Zero-based budgeting (ZBB) is a budgeting process that asks managers to build a budget from the ground up, starting from zero.
The idea is to divide organization programs into “packages” and then to calculate costs for each package from the ground up (Zero).
Zero-based budgeting (ZBB) has some strong features.
- Managerially driven.
- Rationalizes budget cuts.
- Effective for reallocating resources within departments.
- Moves the organization away from incremental budgeting.
- More effective when good performance measures are in place.
- Makes the trade-offs between inputs and outputs more transparent.
- Can be used to centralize budget decision-making, if that is a goal of budget reform.
Zero-based budgeting, also known simply as ZBB, has had a long and sometimes controversial history in the public sector.
U.S. President Jimmy Carter first used Zero-based budgeting.
He used ZBB when he was governor of Georgia. After being elected as president, Zero-based budgeting used to balance the federal budget and reform the federal budgeting system.
Carter and budget theorists envisioned Zero-based budgeting. It requires expenditure proposals to compete for funding on an equal basis – starting from zero.
In theory, the organization’s entire budget needs to be justified and approved, rather than just the incremental change from the prior year.
Theory of Zero-Based Budgeting
ZBB moves the organization away from incremental budgeting.
Under ZBB the last year’s budget is no longer the starting point. Starting point becomes zero and past patterns of spending are no longer taken as a given.
The organization is divided up into “decision units” for this to the lowest level at which budget decisions are made. For example, the Telephone Marketing division of Marketing Department.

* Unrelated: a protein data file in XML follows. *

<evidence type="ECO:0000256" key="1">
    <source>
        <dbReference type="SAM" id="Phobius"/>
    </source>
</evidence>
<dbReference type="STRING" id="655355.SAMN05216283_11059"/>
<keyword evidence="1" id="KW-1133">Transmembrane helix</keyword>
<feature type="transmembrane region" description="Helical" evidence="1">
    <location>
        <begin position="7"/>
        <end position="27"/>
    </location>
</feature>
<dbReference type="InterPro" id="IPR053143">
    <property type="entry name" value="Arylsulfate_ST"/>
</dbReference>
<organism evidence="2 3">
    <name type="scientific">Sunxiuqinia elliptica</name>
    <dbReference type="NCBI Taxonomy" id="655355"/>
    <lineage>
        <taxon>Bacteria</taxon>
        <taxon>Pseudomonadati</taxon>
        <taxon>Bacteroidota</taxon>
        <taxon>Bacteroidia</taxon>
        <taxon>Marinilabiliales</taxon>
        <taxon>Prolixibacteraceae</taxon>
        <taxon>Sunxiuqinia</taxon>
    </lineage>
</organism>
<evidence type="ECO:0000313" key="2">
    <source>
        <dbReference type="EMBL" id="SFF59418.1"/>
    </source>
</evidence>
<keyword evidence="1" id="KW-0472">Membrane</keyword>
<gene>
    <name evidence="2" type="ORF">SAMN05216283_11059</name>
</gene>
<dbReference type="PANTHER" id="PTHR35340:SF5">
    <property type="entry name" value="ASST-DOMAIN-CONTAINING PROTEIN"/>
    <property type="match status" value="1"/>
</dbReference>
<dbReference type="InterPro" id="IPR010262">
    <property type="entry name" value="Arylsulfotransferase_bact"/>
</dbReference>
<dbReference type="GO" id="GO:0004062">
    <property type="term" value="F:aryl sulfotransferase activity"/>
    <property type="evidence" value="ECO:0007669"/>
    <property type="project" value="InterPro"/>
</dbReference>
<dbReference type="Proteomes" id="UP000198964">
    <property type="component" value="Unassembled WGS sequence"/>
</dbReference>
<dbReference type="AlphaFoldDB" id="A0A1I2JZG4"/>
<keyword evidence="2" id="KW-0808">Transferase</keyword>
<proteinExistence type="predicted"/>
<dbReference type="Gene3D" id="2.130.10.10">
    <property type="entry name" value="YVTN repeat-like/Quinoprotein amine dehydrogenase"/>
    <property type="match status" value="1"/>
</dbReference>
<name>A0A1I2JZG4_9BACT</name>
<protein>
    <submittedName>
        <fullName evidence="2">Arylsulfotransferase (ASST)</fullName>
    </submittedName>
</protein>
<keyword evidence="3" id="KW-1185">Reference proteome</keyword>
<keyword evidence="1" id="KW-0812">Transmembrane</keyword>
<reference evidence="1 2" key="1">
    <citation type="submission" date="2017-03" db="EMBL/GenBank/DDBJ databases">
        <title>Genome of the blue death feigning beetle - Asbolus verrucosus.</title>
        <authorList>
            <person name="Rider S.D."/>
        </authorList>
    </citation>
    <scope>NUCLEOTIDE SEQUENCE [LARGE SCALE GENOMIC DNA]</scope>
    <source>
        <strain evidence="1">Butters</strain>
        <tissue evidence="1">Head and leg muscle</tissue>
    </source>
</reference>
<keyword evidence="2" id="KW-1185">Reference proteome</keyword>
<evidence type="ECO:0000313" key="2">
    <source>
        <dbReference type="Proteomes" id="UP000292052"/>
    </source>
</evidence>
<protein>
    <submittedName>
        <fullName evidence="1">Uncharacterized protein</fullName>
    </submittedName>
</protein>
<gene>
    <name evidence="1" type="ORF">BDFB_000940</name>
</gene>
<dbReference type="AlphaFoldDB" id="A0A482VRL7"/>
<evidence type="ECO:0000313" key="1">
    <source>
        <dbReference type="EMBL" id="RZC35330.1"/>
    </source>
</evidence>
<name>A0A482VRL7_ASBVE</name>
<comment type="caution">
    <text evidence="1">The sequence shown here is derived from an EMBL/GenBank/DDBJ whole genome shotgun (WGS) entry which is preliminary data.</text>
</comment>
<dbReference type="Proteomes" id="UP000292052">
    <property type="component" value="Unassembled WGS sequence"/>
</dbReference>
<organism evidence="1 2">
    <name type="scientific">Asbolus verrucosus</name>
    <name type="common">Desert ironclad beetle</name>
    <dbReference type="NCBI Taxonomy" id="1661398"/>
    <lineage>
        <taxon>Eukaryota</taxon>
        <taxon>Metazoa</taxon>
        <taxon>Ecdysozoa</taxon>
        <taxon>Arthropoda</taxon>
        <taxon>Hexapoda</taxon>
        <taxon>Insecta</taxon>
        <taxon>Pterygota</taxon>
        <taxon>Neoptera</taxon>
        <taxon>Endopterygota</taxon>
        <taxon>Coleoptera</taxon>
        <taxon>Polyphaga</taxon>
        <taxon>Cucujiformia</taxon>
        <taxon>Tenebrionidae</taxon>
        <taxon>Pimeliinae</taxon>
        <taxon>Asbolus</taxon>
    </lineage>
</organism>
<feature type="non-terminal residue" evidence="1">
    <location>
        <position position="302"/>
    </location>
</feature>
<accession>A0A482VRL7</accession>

Always there will three decision-packages for each decision-unit.
However, the number could be five, seven, ten or higher.
Three elementary categories of decision-packages are Base package, Current service package, Enhanced package.
Base Package in Zero-Based Budgeting
Base Package shows the minimum level of funding required to keep any “decision units” viable and operational. This allows managers to understand the minimum budget required for running any program/unit/department.
Current Service Package in Zero-Based Budgeting
Current Service Package finds what are the funding needs to keep the “decision units” at the current level of production/service output. Clearly, this indicates the funding requirements for keeps this as they are in any program/unit/department.
Enhanced Package in Zero-Based Budgeting
If an organization wants to improve any “decision units”, ZBB shows the funding requirements for that.
By starting the budget of each package from base zero, budgeters calculate costs for each budget period rather than merely the adjustments to an existing conventional budget.
Under Zero-based Budgeting the decision packages as said earlier, are ranked in order of importance.
Then funds are allocated to each decision package according to its relative rank.
The higher the rank, the greater the probability of full funding; the lower the rank, the more likely the activity is to be partially funded, or be dropped.
The principal advantage of this technique is, of course, the fact that it forces managers to plan each program package afresh.
As managers do so, they review established programs and their costs in their entirety along with newer programs and their costs.
Budget is always art as much as it is science.
Given the theoretical and practical challenges associated with ZBB, it takes a clear endorsement from the organization’s leadership to make it work.